Death of the Desk ?
In the last year I've been surprisingly inspired by discussions about classroom space and design at #140edu and Educon. Most recently, Mind Shift published a post naming ten things that should be obsolete in education. These pieces of an emerging path have been resonating and encouraging my curiosities about how learning spaces will evolve as technologies are increasingly integrated.From a pedagogy point of view what does the desk represent? It is a visual to the antithesis of the collaboration and communication components of 21st century skills. It makes me wonder if this classic, iconic piece of classroom furniture has met its maker. Here's some thoughts:
I've been looking for that. From a traditional design perspective, the bottom part of a desk is intended to hold books and those back corners remain convenient for hiding distractions such as notes or sneaked-in snacks which were forgotten until 'desk dump' or cleaning day (mystery smell found). As more schools move to becoming absolutely paperless the bottom of the desk serves no function other than a clutter holder. The top of the desk serves as possible gateway to young onset carpal tunnel and the traditional chairs are comfortable...for the first fifteen minutes.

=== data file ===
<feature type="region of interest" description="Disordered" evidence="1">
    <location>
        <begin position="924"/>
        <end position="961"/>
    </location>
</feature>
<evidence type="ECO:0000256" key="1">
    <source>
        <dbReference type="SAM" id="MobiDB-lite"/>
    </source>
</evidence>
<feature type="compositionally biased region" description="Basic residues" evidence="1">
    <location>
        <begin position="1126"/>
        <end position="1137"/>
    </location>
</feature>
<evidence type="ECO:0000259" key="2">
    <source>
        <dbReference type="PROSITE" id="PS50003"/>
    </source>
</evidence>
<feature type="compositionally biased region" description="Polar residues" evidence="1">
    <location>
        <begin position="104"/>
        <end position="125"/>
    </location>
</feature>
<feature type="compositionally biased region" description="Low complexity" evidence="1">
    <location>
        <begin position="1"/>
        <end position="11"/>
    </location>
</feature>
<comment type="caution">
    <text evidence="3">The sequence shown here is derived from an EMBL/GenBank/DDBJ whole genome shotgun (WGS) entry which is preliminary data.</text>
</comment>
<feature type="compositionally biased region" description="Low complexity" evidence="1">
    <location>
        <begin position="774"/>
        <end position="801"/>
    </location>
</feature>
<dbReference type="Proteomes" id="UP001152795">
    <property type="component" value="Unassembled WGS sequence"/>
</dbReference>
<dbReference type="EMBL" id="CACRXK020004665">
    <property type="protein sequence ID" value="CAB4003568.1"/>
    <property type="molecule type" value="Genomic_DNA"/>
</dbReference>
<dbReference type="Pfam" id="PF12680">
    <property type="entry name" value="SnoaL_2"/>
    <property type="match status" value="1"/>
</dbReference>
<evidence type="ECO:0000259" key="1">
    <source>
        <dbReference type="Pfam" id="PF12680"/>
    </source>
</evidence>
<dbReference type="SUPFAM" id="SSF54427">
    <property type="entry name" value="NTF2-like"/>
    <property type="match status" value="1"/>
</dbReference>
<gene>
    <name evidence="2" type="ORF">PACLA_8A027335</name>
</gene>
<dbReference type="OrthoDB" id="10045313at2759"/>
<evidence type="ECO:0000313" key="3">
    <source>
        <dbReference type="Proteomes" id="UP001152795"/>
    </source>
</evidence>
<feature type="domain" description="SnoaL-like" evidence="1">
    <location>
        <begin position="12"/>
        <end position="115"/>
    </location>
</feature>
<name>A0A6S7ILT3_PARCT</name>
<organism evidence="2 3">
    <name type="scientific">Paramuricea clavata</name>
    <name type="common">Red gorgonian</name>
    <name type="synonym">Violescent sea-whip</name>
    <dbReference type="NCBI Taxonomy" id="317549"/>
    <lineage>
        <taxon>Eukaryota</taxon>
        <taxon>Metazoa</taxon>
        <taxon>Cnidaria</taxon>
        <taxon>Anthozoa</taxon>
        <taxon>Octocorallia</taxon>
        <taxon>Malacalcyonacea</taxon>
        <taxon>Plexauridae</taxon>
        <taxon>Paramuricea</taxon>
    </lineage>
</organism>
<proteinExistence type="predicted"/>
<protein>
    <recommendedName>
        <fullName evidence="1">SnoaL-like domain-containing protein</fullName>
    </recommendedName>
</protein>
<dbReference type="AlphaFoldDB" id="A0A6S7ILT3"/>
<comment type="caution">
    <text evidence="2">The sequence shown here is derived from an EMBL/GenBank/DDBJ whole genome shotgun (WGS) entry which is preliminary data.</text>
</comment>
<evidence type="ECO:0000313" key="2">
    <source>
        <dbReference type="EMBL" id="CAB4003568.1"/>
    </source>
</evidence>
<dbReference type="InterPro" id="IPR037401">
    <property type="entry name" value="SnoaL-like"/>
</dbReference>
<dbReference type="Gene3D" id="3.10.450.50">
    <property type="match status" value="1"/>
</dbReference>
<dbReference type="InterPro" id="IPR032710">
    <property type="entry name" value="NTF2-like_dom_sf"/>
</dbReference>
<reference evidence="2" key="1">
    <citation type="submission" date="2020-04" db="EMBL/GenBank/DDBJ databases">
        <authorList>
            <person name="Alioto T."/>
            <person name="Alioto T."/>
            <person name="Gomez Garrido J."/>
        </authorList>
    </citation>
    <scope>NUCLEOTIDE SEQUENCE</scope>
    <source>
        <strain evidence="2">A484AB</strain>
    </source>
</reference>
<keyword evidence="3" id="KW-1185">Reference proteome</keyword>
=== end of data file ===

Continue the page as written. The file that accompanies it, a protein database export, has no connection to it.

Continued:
Mine and Ours We know that Problem Based Learning includes collaboration as one of its pivot points to students obtaining career and life skills. Desks stand for a person's single space, it screams 'mine'. When students work at a table and transfer 'mine' to 'ours' the group work philosophy continues outside of the assessment. When a table surface is crowded, guide students with the right questions to create more space for the group by placing personal items elsewhere (such as cubbies). I'll always remember when a table group of students made a group pencil box to help each other; definitely a proud moment.
Think here, only here Desks define the work space. If we trust our students with technology, we should trust them to think where they are comfortable too. Some students work best on the floor, some work best at a table. Honoring our students' different styles of thinking and learning should include differences in preference of physical space. If we want ours students to have the 21st century skills needed to work for companies like Google, Apple, Twitter, etc. we can start by looking at the environments these companies provide to foster the collaborative, creative thinking that many of us depend upon in our daily lives.
Am I saying we should all drag our desks to the field and dig mass graves? Not exactly. I'm giving food for thought to the idea that physical space evolve with pedagogy. I'm encouraging teachers to ask questions about their classroom environment and what it says to our students, parents, guests. The desk is the icon of the classroom, its time we ask how it speaks to where we have been in our practice, where we are now and where we will be in the near future.